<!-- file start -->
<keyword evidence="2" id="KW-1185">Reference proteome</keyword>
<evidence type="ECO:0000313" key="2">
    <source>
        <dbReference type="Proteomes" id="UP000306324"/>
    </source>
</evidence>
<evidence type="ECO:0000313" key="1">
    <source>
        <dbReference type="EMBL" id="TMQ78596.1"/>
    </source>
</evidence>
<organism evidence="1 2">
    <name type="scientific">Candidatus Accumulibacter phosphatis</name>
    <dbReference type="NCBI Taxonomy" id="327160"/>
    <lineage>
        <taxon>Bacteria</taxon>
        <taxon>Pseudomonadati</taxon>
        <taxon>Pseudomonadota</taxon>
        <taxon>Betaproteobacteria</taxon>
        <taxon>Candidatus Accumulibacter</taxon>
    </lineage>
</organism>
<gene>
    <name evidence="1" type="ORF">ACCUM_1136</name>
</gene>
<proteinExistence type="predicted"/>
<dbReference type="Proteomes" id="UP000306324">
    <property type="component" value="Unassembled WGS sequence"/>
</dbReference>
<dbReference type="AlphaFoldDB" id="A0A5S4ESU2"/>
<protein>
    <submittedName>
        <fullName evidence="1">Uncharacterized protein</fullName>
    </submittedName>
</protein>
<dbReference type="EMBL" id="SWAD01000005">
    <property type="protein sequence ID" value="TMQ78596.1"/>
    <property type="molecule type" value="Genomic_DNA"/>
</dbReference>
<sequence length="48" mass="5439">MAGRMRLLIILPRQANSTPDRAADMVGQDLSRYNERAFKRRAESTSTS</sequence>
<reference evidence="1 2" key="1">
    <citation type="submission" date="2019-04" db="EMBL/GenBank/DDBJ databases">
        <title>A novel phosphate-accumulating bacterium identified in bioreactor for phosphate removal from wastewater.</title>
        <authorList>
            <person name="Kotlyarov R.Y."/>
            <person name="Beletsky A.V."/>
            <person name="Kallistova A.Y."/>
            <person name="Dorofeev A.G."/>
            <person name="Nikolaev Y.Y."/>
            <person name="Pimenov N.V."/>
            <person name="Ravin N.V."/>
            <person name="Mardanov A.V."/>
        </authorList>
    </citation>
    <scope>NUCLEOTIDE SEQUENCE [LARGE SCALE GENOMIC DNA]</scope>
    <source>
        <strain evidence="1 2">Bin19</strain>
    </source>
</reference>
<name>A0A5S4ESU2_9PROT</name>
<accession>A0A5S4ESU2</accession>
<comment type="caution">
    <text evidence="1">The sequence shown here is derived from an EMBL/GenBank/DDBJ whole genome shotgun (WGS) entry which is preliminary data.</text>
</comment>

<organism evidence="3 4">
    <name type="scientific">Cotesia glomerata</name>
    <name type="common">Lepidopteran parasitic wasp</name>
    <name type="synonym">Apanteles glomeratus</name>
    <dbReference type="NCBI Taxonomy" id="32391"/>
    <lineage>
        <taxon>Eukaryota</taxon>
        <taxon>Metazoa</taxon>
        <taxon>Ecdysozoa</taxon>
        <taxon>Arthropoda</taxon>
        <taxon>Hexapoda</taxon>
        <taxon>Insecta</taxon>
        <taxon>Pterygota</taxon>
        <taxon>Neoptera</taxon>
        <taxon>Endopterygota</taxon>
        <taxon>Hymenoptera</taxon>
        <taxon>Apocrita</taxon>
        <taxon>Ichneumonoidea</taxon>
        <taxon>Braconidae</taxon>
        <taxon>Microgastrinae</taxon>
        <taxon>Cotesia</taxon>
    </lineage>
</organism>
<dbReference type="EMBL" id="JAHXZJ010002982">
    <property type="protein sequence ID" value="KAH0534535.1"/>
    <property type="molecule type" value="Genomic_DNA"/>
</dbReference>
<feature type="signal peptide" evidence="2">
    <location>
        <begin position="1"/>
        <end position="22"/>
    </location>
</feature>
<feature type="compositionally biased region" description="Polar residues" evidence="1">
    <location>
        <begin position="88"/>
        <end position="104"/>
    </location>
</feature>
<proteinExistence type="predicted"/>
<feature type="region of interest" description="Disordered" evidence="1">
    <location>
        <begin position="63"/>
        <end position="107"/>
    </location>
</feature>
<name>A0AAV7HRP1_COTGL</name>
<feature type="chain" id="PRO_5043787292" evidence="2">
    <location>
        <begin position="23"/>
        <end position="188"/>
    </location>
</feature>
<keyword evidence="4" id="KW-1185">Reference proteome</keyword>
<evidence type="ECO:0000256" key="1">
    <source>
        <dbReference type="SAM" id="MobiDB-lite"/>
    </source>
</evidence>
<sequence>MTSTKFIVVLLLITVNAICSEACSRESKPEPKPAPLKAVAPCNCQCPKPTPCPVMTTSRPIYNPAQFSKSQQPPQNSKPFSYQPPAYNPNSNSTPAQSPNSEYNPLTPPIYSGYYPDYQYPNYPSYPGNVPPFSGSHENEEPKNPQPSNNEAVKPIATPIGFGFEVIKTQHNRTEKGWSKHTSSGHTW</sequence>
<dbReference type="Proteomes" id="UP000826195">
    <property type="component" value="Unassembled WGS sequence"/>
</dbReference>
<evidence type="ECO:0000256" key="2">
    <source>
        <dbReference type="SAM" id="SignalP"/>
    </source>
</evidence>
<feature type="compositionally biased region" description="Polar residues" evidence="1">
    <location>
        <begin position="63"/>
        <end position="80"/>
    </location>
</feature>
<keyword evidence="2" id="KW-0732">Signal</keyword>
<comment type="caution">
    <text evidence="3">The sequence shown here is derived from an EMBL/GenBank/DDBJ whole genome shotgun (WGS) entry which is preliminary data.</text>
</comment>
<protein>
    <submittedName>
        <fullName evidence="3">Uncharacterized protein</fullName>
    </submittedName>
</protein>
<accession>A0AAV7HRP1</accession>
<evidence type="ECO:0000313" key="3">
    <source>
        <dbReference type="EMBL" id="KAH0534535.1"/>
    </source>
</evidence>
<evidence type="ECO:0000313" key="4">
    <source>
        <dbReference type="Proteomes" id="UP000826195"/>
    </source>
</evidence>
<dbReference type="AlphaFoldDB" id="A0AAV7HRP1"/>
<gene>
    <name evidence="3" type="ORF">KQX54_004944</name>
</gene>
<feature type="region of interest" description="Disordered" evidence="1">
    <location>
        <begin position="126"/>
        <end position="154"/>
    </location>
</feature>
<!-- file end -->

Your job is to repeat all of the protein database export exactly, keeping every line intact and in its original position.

<keyword evidence="2" id="KW-1185">Reference proteome</keyword>
<evidence type="ECO:0000313" key="2">
    <source>
        <dbReference type="Proteomes" id="UP000306324"/>
    </source>
</evidence>
<evidence type="ECO:0000313" key="1">
    <source>
        <dbReference type="EMBL" id="TMQ78596.1"/>
    </source>
</evidence>
<organism evidence="1 2">
    <name type="scientific">Candidatus Accumulibacter phosphatis</name>
    <dbReference type="NCBI Taxonomy" id="327160"/>
    <lineage>
        <taxon>Bacteria</taxon>
        <taxon>Pseudomonadati</taxon>
        <taxon>Pseudomonadota</taxon>
        <taxon>Betaproteobacteria</taxon>
        <taxon>Candidatus Accumulibacter</taxon>
    </lineage>
</organism>
<gene>
    <name evidence="1" type="ORF">ACCUM_1136</name>
</gene>
<proteinExistence type="predicted"/>
<dbReference type="Proteomes" id="UP000306324">
    <property type="component" value="Unassembled WGS sequence"/>
</dbReference>
<dbReference type="AlphaFoldDB" id="A0A5S4ESU2"/>
<protein>
    <submittedName>
        <fullName evidence="1">Uncharacterized protein</fullName>
    </submittedName>
</protein>
<dbReference type="EMBL" id="SWAD01000005">
    <property type="protein sequence ID" value="TMQ78596.1"/>
    <property type="molecule type" value="Genomic_DNA"/>
</dbReference>
<sequence length="48" mass="5439">MAGRMRLLIILPRQANSTPDRAADMVGQDLSRYNERAFKRRAESTSTS</sequence>
<reference evidence="1 2" key="1">
    <citation type="submission" date="2019-04" db="EMBL/GenBank/DDBJ databases">
        <title>A novel phosphate-accumulating bacterium identified in bioreactor for phosphate removal from wastewater.</title>
        <authorList>
            <person name="Kotlyarov R.Y."/>
            <person name="Beletsky A.V."/>
            <person name="Kallistova A.Y."/>
            <person name="Dorofeev A.G."/>
            <person name="Nikolaev Y.Y."/>
            <person name="Pimenov N.V."/>
            <person name="Ravin N.V."/>
            <person name="Mardanov A.V."/>
        </authorList>
    </citation>
    <scope>NUCLEOTIDE SEQUENCE [LARGE SCALE GENOMIC DNA]</scope>
    <source>
        <strain evidence="1 2">Bin19</strain>
    </source>
</reference>
<name>A0A5S4ESU2_9PROT</name>
<accession>A0A5S4ESU2</accession>
<comment type="caution">
    <text evidence="1">The sequence shown here is derived from an EMBL/GenBank/DDBJ whole genome shotgun (WGS) entry which is preliminary data.</text>
</comment>

<organism evidence="3 4">
    <name type="scientific">Cotesia glomerata</name>
    <name type="common">Lepidopteran parasitic wasp</name>
    <name type="synonym">Apanteles glomeratus</name>
    <dbReference type="NCBI Taxonomy" id="32391"/>
    <lineage>
        <taxon>Eukaryota</taxon>
        <taxon>Metazoa</taxon>
        <taxon>Ecdysozoa</taxon>
        <taxon>Arthropoda</taxon>
        <taxon>Hexapoda</taxon>
        <taxon>Insecta</taxon>
        <taxon>Pterygota</taxon>
        <taxon>Neoptera</taxon>
        <taxon>Endopterygota</taxon>
        <taxon>Hymenoptera</taxon>
        <taxon>Apocrita</taxon>
        <taxon>Ichneumonoidea</taxon>
        <taxon>Braconidae</taxon>
        <taxon>Microgastrinae</taxon>
        <taxon>Cotesia</taxon>
    </lineage>
</organism>
<dbReference type="EMBL" id="JAHXZJ010002982">
    <property type="protein sequence ID" value="KAH0534535.1"/>
    <property type="molecule type" value="Genomic_DNA"/>
</dbReference>
<feature type="signal peptide" evidence="2">
    <location>
        <begin position="1"/>
        <end position="22"/>
    </location>
</feature>
<feature type="compositionally biased region" description="Polar residues" evidence="1">
    <location>
        <begin position="88"/>
        <end position="104"/>
    </location>
</feature>
<proteinExistence type="predicted"/>
<feature type="region of interest" description="Disordered" evidence="1">
    <location>
        <begin position="63"/>
        <end position="107"/>
    </location>
</feature>
<name>A0AAV7HRP1_COTGL</name>
<feature type="chain" id="PRO_5043787292" evidence="2">
    <location>
        <begin position="23"/>
        <end position="188"/>
    </location>
</feature>
<keyword evidence="4" id="KW-1185">Reference proteome</keyword>
<evidence type="ECO:0000256" key="1">
    <source>
        <dbReference type="SAM" id="MobiDB-lite"/>
    </source>
</evidence>
<sequence>MTSTKFIVVLLLITVNAICSEACSRESKPEPKPAPLKAVAPCNCQCPKPTPCPVMTTSRPIYNPAQFSKSQQPPQNSKPFSYQPPAYNPNSNSTPAQSPNSEYNPLTPPIYSGYYPDYQYPNYPSYPGNVPPFSGSHENEEPKNPQPSNNEAVKPIATPIGFGFEVIKTQHNRTEKGWSKHTSSGHTW</sequence>
<dbReference type="Proteomes" id="UP000826195">
    <property type="component" value="Unassembled WGS sequence"/>
</dbReference>
<evidence type="ECO:0000256" key="2">
    <source>
        <dbReference type="SAM" id="SignalP"/>
    </source>
</evidence>
<feature type="compositionally biased region" description="Polar residues" evidence="1">
    <location>
        <begin position="63"/>
        <end position="80"/>
    </location>
</feature>
<keyword evidence="2" id="KW-0732">Signal</keyword>
<comment type="caution">
    <text evidence="3">The sequence shown here is derived from an EMBL/GenBank/DDBJ whole genome shotgun (WGS) entry which is preliminary data.</text>
</comment>
<protein>
    <submittedName>
        <fullName evidence="3">Uncharacterized protein</fullName>
    </submittedName>
</protein>
<accession>A0AAV7HRP1</accession>
<evidence type="ECO:0000313" key="3">
    <source>
        <dbReference type="EMBL" id="KAH0534535.1"/>
    </source>
</evidence>
<evidence type="ECO:0000313" key="4">
    <source>
        <dbReference type="Proteomes" id="UP000826195"/>
    </source>
</evidence>
<dbReference type="AlphaFoldDB" id="A0AAV7HRP1"/>
<gene>
    <name evidence="3" type="ORF">KQX54_004944</name>
</gene>
<feature type="region of interest" description="Disordered" evidence="1">
    <location>
        <begin position="126"/>
        <end position="154"/>
    </location>
</feature>